Does the Bible force a woman to marry her rapist?

In 2012, a 16-year-old girl killed herself by swallowing rat poison after being severely beaten during a forced marriage to her rapist. According to the Moroccan judicial system “the penal code allows the “kidnapper” of a minor to marry her to escape jail”.[1] This tragic event has caused some people to compare this law with the laws given to ancient Israel 3500 years ago. According to some of them, this Moroccan law is not much different from the ones that we find in Scripture.[2]

As a result, they conclude that the God of the Old Testament is cruel, sadistic, immoral and wicked. A completely different God to the one described in the New Testament, one who is the God of love and mercy. And so, to prove their point, they quote the text in Deuteronomy 22:28-29 saying that the Bible forces a woman to marry her rapist:

“If a man finds a young woman who is a virgin, who is not betrothed, and he seizes her and lies with her, and they are found out, then the man who lay with her shall give to the young woman’s father fifty shekels of silver, and she shall be his wife because he has humbled her; he shall not be permitted to divorce her all his days.” (Deuteronomy 22:28-29 NKJV)

Can this really be the case?

There are at least four points in the text that we need to pay attention to in order to see that this law was not given at that time to “institutionalize rape” as some say. [3] Rather, it was given to protect women and to define clear boundaries in marriage that cannot be crossed without consequence. Before we look at these four points, let us put our passage into context.

The Context

The immediate context of this passage is a literary unit (Deuteronomy 22:13-29) that deals with the meaning of the seventh commandment forbidding adultery (see Exodus 20:14). Four paragraphs make up this section of law. Each one opens with the conditional “if” (vs. 13-21, 22, 23-27, 28-29).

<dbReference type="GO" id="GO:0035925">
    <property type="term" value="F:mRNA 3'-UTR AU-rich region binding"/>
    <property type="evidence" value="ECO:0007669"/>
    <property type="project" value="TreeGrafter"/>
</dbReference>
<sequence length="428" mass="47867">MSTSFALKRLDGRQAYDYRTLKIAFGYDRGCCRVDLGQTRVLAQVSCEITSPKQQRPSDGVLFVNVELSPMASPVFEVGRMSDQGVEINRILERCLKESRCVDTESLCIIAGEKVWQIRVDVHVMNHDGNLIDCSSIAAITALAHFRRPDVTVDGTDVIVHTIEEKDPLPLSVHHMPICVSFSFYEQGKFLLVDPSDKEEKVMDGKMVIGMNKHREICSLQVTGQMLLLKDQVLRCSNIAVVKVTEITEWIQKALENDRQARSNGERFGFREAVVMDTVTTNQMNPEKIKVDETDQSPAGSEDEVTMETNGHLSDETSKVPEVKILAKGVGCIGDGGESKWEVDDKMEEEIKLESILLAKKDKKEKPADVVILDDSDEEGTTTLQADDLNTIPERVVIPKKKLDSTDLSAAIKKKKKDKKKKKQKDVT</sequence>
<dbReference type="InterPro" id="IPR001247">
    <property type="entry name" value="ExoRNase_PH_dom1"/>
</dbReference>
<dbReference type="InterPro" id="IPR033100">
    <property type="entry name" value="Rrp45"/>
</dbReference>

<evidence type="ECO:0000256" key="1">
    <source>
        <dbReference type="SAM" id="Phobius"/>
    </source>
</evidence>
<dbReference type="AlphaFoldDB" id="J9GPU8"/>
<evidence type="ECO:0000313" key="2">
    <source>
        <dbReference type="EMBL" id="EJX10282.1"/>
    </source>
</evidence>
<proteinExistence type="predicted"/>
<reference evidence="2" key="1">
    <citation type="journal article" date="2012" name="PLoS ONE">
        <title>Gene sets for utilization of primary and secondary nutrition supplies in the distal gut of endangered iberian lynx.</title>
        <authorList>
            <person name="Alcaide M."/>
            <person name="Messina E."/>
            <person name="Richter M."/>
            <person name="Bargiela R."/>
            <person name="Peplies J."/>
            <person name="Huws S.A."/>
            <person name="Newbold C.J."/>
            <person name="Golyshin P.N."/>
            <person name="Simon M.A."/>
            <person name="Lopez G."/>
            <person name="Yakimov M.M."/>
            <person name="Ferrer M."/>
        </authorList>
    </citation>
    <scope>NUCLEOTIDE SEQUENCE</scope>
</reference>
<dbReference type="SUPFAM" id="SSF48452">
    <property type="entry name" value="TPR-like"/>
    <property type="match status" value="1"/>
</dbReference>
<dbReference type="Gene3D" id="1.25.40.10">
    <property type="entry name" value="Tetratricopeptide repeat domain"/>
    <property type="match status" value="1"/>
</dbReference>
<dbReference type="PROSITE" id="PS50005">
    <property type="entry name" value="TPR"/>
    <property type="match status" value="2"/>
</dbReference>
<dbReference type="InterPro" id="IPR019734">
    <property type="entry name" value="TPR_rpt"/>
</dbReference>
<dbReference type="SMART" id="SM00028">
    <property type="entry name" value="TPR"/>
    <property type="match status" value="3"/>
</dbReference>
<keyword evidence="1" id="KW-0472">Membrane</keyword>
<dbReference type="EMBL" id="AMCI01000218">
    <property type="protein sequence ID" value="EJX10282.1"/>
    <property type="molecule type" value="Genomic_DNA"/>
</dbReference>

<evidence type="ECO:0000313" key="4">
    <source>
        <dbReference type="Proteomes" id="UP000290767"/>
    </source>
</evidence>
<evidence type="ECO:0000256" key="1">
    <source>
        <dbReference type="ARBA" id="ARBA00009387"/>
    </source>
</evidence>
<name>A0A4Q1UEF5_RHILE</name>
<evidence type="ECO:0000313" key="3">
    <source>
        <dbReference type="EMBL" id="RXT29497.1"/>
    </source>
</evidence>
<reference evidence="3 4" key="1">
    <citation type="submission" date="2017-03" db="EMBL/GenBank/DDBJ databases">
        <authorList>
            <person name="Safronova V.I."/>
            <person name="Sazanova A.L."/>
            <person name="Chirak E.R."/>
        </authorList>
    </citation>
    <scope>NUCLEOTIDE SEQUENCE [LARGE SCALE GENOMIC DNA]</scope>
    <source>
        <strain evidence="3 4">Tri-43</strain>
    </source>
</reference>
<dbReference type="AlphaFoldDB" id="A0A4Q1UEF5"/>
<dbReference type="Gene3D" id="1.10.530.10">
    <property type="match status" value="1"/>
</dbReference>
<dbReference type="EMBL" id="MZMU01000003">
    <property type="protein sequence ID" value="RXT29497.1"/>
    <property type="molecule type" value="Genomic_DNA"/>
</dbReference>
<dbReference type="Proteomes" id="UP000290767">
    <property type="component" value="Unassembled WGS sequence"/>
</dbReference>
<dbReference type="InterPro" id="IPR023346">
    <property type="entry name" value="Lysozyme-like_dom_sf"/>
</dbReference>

• The first paragraph deals with a woman who is charged with sexual misconduct prior to marriage (vs. 13-21).
  • In the second paragraph we find the law on adultery with a married woman (v. 22).
  • The third paragraph takes up the case of a betrothed virgin (vs. 23-27).
  • The final paragraph, which is the text that we are dealing with, addresses the case of a virgin who is not betrothed (vs. 28-29).[4]

Christopher Wright rightly claims that “these laws […] were not merely matters of sexual morality alone but have at heart the vital integrity of the family as the fundamental unit of the covenant community — a concern that explains the severity of the penalties attached to these laws.”[5] Therefore, as a reflection of His character, these laws give us an insight into the heart of God who has established the institution of marriage. An institution where love and faithfulness should be nurtured, and where abuse and exploitation are forbidden.

1. “Rape” or Poor Translation?

The Hebrew word translated as “seizes” (NKJV) in Deuteronomy 22:28 is תָּפַשׂ (tapas). Tapas can also mean “to catch”, “handle”, “lay hold”, “take hold of”, or “wield”.[6] Here are some other examples of the way this term is translated in our passage: “lay hold on her” (ASV), “taking her” (DRA), “and takes her” (NLV/NAB), “and hath caught her” (YLT).

It is important to note that the verb tapas has nothing to do with force. It is therefore, unfortunately, inaccurately translated as “rape” in some English translations (NIV, TNIV). Unlike tapas (חָזַק), ḥazaq, the word for “force” used in vv. 25-27, does carry the connotation of force. Biblical authors used this word to depict a rape.

Therefore, if the author of the book of Deuteronomy had wanted to talk about rape in verses 28-29, he would have used the verb hazaq and not the verb tapas. This text (vv. 25-27) clearly deals with rape and compares it to murder.  The victim is thus not forced to marry her attacker as her attacker is executed for his crime. We can now see that our text (vs. 28-29) does not deal with rape, thus the outcome is different.

2. “They are found out”

The last part of the verse 28, “and they are found out,” indicates that both parties (referred to in the text as a unit) are guilty. Both man and woman are caught in the act. Our text shows that both are involved in sin. Unlike in the case of rape (verse 25) where it says that the man is the only guilty one. This detail is another point that shows that verses 28-29 do not deal with rape, but rather with cases of mutual consent. [7]